We have proposed a C++ challenge for showing the benefits of our technology. The goal is to build a wrapper around two linear systems solver; one dense, and the other one sparse.
The source files have dependencies to 3 well known open source libraries:
- Eigen Library is headers-only.
- CSparse is very simple, just a *.h and some *.c files
- Google GTest is also very portable, independent and prepared to be integrated in other projects.
The challenge consists in building and running the code, in three different platforms: Windows, Linux and Mac. Try solving it by your own means, and then solve the problem with biicode. You'll see how much easier and natural it is!
In this section we explain, step by step, how to solve this challenge with the help of biicode.
Create a new project
Open your console and create a new project named "challenge":
$ bii init challenge $ cd challenge
Copy the code
Download the challenge sources from github or in zipped format from this link. Copy all the files into
If you got the sources from github, you need to replace the #include directives as follows: (#include "sparse/cs.h" => #include "tdavis/sparse/cs.h", #include <eigen/Dense> => #include <eigen/eigen/Dense>, #include "gtest/include/gtest/gtest.h" => #include "google/gtest/include/gtest/gtest.h")
Now you can check for all the code dependencies of the current project using the
bii deps command. Please, note that while most of the dependencies are correctly solved, three of them are not. Theses unresolved dependencies have been highlighted in the following figure:
Find and retrieve dependencies
Now that we know that our project has some missing dependencies, we'll show you how easily biicode helps you to automatically retrieve all of them. You only need to write the
bii find command. You'll be asked to provide your biicode password, and the client will find and retrieve from our servers any missing dependencies:
At this point, you'll find some new folders and files in your
challenge/dep folder. These are the blocks that biicode considers as needed for compiling the project.
Build and run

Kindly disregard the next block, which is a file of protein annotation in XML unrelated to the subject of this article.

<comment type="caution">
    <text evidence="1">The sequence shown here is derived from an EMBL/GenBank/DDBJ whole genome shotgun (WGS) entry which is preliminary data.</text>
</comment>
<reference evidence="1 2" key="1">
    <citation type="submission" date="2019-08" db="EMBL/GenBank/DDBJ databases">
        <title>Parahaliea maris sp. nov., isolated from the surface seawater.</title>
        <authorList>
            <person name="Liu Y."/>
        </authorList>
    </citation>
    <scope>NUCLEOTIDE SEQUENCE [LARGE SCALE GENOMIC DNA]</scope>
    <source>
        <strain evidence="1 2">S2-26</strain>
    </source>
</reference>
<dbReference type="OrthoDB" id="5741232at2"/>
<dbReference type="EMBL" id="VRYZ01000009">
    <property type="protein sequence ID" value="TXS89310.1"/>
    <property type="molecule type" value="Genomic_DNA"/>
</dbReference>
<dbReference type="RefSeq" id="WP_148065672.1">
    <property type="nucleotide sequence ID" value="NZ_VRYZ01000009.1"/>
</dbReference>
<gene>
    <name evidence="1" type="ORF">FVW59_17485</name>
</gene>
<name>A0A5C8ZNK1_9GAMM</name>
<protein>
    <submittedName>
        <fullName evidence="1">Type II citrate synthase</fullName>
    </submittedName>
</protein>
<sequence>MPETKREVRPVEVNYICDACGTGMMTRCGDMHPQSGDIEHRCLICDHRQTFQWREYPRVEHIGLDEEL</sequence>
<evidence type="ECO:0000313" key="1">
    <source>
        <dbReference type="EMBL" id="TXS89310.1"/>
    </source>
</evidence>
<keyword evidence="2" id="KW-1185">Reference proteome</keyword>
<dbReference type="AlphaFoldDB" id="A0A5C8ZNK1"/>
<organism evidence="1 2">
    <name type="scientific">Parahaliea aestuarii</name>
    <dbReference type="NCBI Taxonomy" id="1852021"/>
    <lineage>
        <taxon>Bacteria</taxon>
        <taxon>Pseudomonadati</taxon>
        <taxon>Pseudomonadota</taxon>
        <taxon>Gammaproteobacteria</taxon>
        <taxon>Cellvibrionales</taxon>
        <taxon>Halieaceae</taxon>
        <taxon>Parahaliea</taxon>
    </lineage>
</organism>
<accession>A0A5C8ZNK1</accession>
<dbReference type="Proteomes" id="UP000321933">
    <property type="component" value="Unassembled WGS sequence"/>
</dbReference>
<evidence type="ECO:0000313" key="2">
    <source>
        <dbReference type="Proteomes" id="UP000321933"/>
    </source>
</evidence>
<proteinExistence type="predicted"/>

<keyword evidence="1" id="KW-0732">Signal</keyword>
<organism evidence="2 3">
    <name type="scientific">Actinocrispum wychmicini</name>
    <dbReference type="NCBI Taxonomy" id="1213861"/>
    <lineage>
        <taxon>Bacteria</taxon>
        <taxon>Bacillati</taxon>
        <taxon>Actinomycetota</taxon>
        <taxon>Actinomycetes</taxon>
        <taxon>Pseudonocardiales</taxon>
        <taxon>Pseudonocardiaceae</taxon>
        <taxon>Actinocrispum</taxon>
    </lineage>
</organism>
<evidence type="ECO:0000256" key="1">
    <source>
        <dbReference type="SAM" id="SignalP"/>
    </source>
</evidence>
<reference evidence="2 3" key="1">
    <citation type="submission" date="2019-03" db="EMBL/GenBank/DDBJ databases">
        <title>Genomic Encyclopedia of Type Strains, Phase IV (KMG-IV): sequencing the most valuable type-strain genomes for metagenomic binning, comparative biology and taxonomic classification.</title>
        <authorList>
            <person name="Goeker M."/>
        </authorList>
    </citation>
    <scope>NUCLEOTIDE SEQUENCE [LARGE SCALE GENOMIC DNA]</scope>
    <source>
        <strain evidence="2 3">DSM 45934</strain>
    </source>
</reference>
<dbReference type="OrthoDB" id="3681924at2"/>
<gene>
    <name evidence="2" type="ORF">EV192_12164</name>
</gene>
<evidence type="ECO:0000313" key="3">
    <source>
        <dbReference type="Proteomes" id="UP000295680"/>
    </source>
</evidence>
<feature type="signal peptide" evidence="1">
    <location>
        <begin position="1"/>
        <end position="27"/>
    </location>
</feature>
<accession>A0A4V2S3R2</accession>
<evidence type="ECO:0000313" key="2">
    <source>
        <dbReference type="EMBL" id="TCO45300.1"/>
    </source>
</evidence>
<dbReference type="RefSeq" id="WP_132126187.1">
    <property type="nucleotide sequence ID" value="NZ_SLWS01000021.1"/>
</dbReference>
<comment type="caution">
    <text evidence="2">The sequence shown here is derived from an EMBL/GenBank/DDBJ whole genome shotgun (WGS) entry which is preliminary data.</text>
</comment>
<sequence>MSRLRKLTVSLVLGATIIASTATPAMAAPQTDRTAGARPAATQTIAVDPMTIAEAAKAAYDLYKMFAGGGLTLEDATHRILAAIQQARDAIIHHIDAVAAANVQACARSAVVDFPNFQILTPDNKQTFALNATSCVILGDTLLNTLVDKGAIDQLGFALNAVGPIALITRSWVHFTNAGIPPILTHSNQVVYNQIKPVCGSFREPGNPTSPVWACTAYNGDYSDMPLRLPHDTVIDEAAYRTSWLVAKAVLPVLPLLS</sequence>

The final step is to actually compile and run the app. You can accomplish this task with the
bii build command and run the executable inside the bin folder:
$ bii build ... $ cd bin $ #run solver executable *************** SPARSE *************** 0: 1 1: 0.5 2: 0.333333 3: 0.25 4: 0.2 5: 0.166667 6: 0.142857 7: 0.125 8: 0.111111 9: 0.1 *************** DENSE *************** 0: 1 1: 0.5 2: 0.333333 3: 0.25 4: 0.2 5: 0.166667 6: 0.142857 7: 0.125 8: 0.111111 9: 0.1
Running the tests is really easy too. Note that in this case one of the tests fails due to sparse solver accuracy, but the execution of the test itself works just fine!.
$ cd bin $ #run test executable [==========] Running 2 tests from 1 test case. [----------] Global test environment set-up. [----------] 2 tests from Solver [ RUN ] Solver.BasicDiagonalSparse challenge/blocks/your_user_name/challenge/test1.cpp:21: Failure Value of: 1./(i+1) Actual: 0.5 Expected: sol[i] Which is: 0.5 challenge/blocks/your_user_name/challenge/test1.cpp:21: Failure Value of: 1./(i+1) Actual: 0.333333 Expected: sol[i] Which is: 0.333333 [ FAILED ] Solver.BasicDiagonalSparse (0 ms) [ RUN ] Solver.BasicDiagonalDense [ OK ] Solver.BasicDiagonalDense (1 ms) [----------] 2 tests from Solver (1 ms total) [----------] Global test environment tear-down [==========] 2 tests from 1 test case ran. (1 ms total) [ PASSED ] 1 test. [ FAILED ] 1 test, listed below: [ FAILED ] Solver.BasicDiagonalSparse 1 FAILED TEST